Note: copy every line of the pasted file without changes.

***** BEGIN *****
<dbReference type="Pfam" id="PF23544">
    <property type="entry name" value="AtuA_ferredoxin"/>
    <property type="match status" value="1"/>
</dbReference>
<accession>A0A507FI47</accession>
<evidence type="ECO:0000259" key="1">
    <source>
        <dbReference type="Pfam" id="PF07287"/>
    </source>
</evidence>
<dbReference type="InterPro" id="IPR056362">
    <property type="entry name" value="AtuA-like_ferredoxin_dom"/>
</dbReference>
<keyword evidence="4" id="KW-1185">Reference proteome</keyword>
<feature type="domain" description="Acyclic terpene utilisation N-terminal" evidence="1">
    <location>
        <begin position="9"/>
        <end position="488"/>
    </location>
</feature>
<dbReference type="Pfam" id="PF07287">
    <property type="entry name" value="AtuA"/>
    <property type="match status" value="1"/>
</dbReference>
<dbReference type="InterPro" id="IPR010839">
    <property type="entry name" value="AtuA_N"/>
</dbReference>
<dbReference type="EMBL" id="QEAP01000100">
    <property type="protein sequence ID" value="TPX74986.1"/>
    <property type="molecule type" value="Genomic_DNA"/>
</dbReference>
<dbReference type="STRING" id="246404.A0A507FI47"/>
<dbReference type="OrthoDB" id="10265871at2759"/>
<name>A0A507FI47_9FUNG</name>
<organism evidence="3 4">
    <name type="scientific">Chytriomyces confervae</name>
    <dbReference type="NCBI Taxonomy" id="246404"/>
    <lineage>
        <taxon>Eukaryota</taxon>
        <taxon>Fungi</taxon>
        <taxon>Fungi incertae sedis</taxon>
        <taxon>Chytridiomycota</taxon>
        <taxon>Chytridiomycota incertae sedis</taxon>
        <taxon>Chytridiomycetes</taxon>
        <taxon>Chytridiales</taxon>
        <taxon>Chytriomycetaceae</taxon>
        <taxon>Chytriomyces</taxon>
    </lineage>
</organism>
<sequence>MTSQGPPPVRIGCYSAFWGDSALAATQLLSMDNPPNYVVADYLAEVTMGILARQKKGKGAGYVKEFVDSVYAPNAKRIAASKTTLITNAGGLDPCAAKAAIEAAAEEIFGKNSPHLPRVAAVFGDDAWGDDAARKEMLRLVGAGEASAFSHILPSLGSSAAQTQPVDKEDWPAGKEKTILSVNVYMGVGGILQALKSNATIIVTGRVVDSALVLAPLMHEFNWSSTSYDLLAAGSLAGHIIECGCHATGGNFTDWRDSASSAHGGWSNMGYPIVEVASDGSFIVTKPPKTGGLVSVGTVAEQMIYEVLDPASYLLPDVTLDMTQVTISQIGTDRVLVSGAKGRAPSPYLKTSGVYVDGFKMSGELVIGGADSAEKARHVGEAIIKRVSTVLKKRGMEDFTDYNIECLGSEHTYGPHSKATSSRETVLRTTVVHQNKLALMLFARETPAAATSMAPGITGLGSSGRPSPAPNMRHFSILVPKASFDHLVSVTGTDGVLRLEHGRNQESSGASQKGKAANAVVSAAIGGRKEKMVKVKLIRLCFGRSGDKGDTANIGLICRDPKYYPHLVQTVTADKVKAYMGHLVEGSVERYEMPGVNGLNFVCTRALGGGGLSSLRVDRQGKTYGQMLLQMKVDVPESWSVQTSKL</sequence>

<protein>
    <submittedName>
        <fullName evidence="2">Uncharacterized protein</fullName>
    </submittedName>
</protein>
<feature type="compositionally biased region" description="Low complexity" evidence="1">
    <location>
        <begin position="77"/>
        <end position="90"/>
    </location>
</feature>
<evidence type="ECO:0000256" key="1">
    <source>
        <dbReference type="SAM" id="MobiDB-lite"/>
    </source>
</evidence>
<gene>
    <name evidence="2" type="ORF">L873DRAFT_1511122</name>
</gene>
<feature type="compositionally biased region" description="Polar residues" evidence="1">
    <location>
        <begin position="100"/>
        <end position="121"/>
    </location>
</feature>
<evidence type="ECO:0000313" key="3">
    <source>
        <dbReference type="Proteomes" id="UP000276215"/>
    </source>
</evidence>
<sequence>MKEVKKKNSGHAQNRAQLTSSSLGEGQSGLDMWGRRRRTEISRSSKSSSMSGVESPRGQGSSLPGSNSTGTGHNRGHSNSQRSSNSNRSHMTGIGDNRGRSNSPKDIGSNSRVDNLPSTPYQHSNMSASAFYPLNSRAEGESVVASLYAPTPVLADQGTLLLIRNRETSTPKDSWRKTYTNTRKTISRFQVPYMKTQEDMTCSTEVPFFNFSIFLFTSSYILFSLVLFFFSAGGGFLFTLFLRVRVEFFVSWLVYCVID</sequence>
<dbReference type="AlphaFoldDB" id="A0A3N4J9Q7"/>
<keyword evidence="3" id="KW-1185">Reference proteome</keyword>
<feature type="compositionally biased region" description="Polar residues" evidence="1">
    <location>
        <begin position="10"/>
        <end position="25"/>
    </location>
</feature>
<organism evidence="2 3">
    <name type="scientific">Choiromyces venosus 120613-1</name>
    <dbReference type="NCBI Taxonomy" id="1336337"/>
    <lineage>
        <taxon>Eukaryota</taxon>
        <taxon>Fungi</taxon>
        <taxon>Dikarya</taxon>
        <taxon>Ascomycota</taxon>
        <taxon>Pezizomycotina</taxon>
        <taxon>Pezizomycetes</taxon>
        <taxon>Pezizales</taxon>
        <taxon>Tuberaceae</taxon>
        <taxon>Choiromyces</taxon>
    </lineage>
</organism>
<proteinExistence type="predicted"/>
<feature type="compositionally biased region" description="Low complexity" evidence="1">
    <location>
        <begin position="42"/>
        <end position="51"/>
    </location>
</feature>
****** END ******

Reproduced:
<dbReference type="Pfam" id="PF23544">
    <property type="entry name" value="AtuA_ferredoxin"/>
    <property type="match status" value="1"/>
</dbReference>
<accession>A0A507FI47</accession>
<evidence type="ECO:0000259" key="1">
    <source>
        <dbReference type="Pfam" id="PF07287"/>
    </source>
</evidence>
<dbReference type="InterPro" id="IPR056362">
    <property type="entry name" value="AtuA-like_ferredoxin_dom"/>
</dbReference>
<keyword evidence="4" id="KW-1185">Reference proteome</keyword>
<feature type="domain" description="Acyclic terpene utilisation N-terminal" evidence="1">
    <location>
        <begin position="9"/>
        <end position="488"/>
    </location>
</feature>
<dbReference type="Pfam" id="PF07287">
    <property type="entry name" value="AtuA"/>
    <property type="match status" value="1"/>
</dbReference>
<dbReference type="InterPro" id="IPR010839">
    <property type="entry name" value="AtuA_N"/>
</dbReference>
<dbReference type="EMBL" id="QEAP01000100">
    <property type="protein sequence ID" value="TPX74986.1"/>
    <property type="molecule type" value="Genomic_DNA"/>
</dbReference>
<dbReference type="STRING" id="246404.A0A507FI47"/>
<dbReference type="OrthoDB" id="10265871at2759"/>
<name>A0A507FI47_9FUNG</name>
<organism evidence="3 4">
    <name type="scientific">Chytriomyces confervae</name>
    <dbReference type="NCBI Taxonomy" id="246404"/>
    <lineage>
        <taxon>Eukaryota</taxon>
        <taxon>Fungi</taxon>
        <taxon>Fungi incertae sedis</taxon>
        <taxon>Chytridiomycota</taxon>
        <taxon>Chytridiomycota incertae sedis</taxon>
        <taxon>Chytridiomycetes</taxon>
        <taxon>Chytridiales</taxon>
        <taxon>Chytriomycetaceae</taxon>
        <taxon>Chytriomyces</taxon>
    </lineage>
</organism>
<sequence>MTSQGPPPVRIGCYSAFWGDSALAATQLLSMDNPPNYVVADYLAEVTMGILARQKKGKGAGYVKEFVDSVYAPNAKRIAASKTTLITNAGGLDPCAAKAAIEAAAEEIFGKNSPHLPRVAAVFGDDAWGDDAARKEMLRLVGAGEASAFSHILPSLGSSAAQTQPVDKEDWPAGKEKTILSVNVYMGVGGILQALKSNATIIVTGRVVDSALVLAPLMHEFNWSSTSYDLLAAGSLAGHIIECGCHATGGNFTDWRDSASSAHGGWSNMGYPIVEVASDGSFIVTKPPKTGGLVSVGTVAEQMIYEVLDPASYLLPDVTLDMTQVTISQIGTDRVLVSGAKGRAPSPYLKTSGVYVDGFKMSGELVIGGADSAEKARHVGEAIIKRVSTVLKKRGMEDFTDYNIECLGSEHTYGPHSKATSSRETVLRTTVVHQNKLALMLFARETPAAATSMAPGITGLGSSGRPSPAPNMRHFSILVPKASFDHLVSVTGTDGVLRLEHGRNQESSGASQKGKAANAVVSAAIGGRKEKMVKVKLIRLCFGRSGDKGDTANIGLICRDPKYYPHLVQTVTADKVKAYMGHLVEGSVERYEMPGVNGLNFVCTRALGGGGLSSLRVDRQGKTYGQMLLQMKVDVPESWSVQTSKL</sequence>

<protein>
    <submittedName>
        <fullName evidence="2">Uncharacterized protein</fullName>
    </submittedName>
</protein>
<feature type="compositionally biased region" description="Low complexity" evidence="1">
    <location>
        <begin position="77"/>
        <end position="90"/>
    </location>
</feature>
<evidence type="ECO:0000256" key="1">
    <source>
        <dbReference type="SAM" id="MobiDB-lite"/>
    </source>
</evidence>
<gene>
    <name evidence="2" type="ORF">L873DRAFT_1511122</name>
</gene>
<feature type="compositionally biased region" description="Polar residues" evidence="1">
    <location>
        <begin position="100"/>
        <end position="121"/>
    </location>
</feature>
<evidence type="ECO:0000313" key="3">
    <source>
        <dbReference type="Proteomes" id="UP000276215"/>
    </source>
</evidence>
<sequence>MKEVKKKNSGHAQNRAQLTSSSLGEGQSGLDMWGRRRRTEISRSSKSSSMSGVESPRGQGSSLPGSNSTGTGHNRGHSNSQRSSNSNRSHMTGIGDNRGRSNSPKDIGSNSRVDNLPSTPYQHSNMSASAFYPLNSRAEGESVVASLYAPTPVLADQGTLLLIRNRETSTPKDSWRKTYTNTRKTISRFQVPYMKTQEDMTCSTEVPFFNFSIFLFTSSYILFSLVLFFFSAGGGFLFTLFLRVRVEFFVSWLVYCVID</sequence>
<dbReference type="AlphaFoldDB" id="A0A3N4J9Q7"/>
<keyword evidence="3" id="KW-1185">Reference proteome</keyword>
<feature type="compositionally biased region" description="Polar residues" evidence="1">
    <location>
        <begin position="10"/>
        <end position="25"/>
    </location>
</feature>
<organism evidence="2 3">
    <name type="scientific">Choiromyces venosus 120613-1</name>
    <dbReference type="NCBI Taxonomy" id="1336337"/>
    <lineage>
        <taxon>Eukaryota</taxon>
        <taxon>Fungi</taxon>
        <taxon>Dikarya</taxon>
        <taxon>Ascomycota</taxon>
        <taxon>Pezizomycotina</taxon>
        <taxon>Pezizomycetes</taxon>
        <taxon>Pezizales</taxon>
        <taxon>Tuberaceae</taxon>
        <taxon>Choiromyces</taxon>
    </lineage>
</organism>
<proteinExistence type="predicted"/>
<feature type="compositionally biased region" description="Low complexity" evidence="1">
    <location>
        <begin position="42"/>
        <end position="51"/>
    </location>
</feature>